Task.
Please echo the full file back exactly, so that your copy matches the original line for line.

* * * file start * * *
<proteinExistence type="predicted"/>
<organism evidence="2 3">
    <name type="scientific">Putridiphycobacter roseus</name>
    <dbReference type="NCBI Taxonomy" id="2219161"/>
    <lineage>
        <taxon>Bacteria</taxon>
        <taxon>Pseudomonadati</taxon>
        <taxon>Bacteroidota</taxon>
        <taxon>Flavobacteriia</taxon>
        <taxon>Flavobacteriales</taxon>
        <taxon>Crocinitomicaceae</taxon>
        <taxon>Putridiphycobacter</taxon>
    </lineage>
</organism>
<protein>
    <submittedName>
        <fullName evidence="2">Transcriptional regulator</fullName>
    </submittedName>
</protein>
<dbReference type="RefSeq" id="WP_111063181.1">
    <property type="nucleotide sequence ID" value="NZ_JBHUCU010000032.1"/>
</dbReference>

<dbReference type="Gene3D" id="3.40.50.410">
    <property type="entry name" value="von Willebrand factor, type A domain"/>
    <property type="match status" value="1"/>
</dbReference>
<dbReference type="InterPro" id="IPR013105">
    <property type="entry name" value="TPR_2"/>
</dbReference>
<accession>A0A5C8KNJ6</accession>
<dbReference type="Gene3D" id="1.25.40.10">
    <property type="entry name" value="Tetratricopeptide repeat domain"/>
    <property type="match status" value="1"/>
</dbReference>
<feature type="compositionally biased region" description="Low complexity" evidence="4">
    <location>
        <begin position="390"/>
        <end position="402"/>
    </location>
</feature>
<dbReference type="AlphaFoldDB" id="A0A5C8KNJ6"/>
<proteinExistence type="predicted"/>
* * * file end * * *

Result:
<proteinExistence type="predicted"/>
<organism evidence="2 3">
    <name type="scientific">Putridiphycobacter roseus</name>
    <dbReference type="NCBI Taxonomy" id="2219161"/>
    <lineage>
        <taxon>Bacteria</taxon>
        <taxon>Pseudomonadati</taxon>
        <taxon>Bacteroidota</taxon>
        <taxon>Flavobacteriia</taxon>
        <taxon>Flavobacteriales</taxon>
        <taxon>Crocinitomicaceae</taxon>
        <taxon>Putridiphycobacter</taxon>
    </lineage>
</organism>
<protein>
    <submittedName>
        <fullName evidence="2">Transcriptional regulator</fullName>
    </submittedName>
</protein>
<dbReference type="RefSeq" id="WP_111063181.1">
    <property type="nucleotide sequence ID" value="NZ_JBHUCU010000032.1"/>
</dbReference>

<dbReference type="Gene3D" id="3.40.50.410">
    <property type="entry name" value="von Willebrand factor, type A domain"/>
    <property type="match status" value="1"/>
</dbReference>
<dbReference type="InterPro" id="IPR013105">
    <property type="entry name" value="TPR_2"/>
</dbReference>
<accession>A0A5C8KNJ6</accession>
<dbReference type="Gene3D" id="1.25.40.10">
    <property type="entry name" value="Tetratricopeptide repeat domain"/>
    <property type="match status" value="1"/>
</dbReference>
<feature type="compositionally biased region" description="Low complexity" evidence="4">
    <location>
        <begin position="390"/>
        <end position="402"/>
    </location>
</feature>
<dbReference type="AlphaFoldDB" id="A0A5C8KNJ6"/>
<proteinExistence type="predicted"/>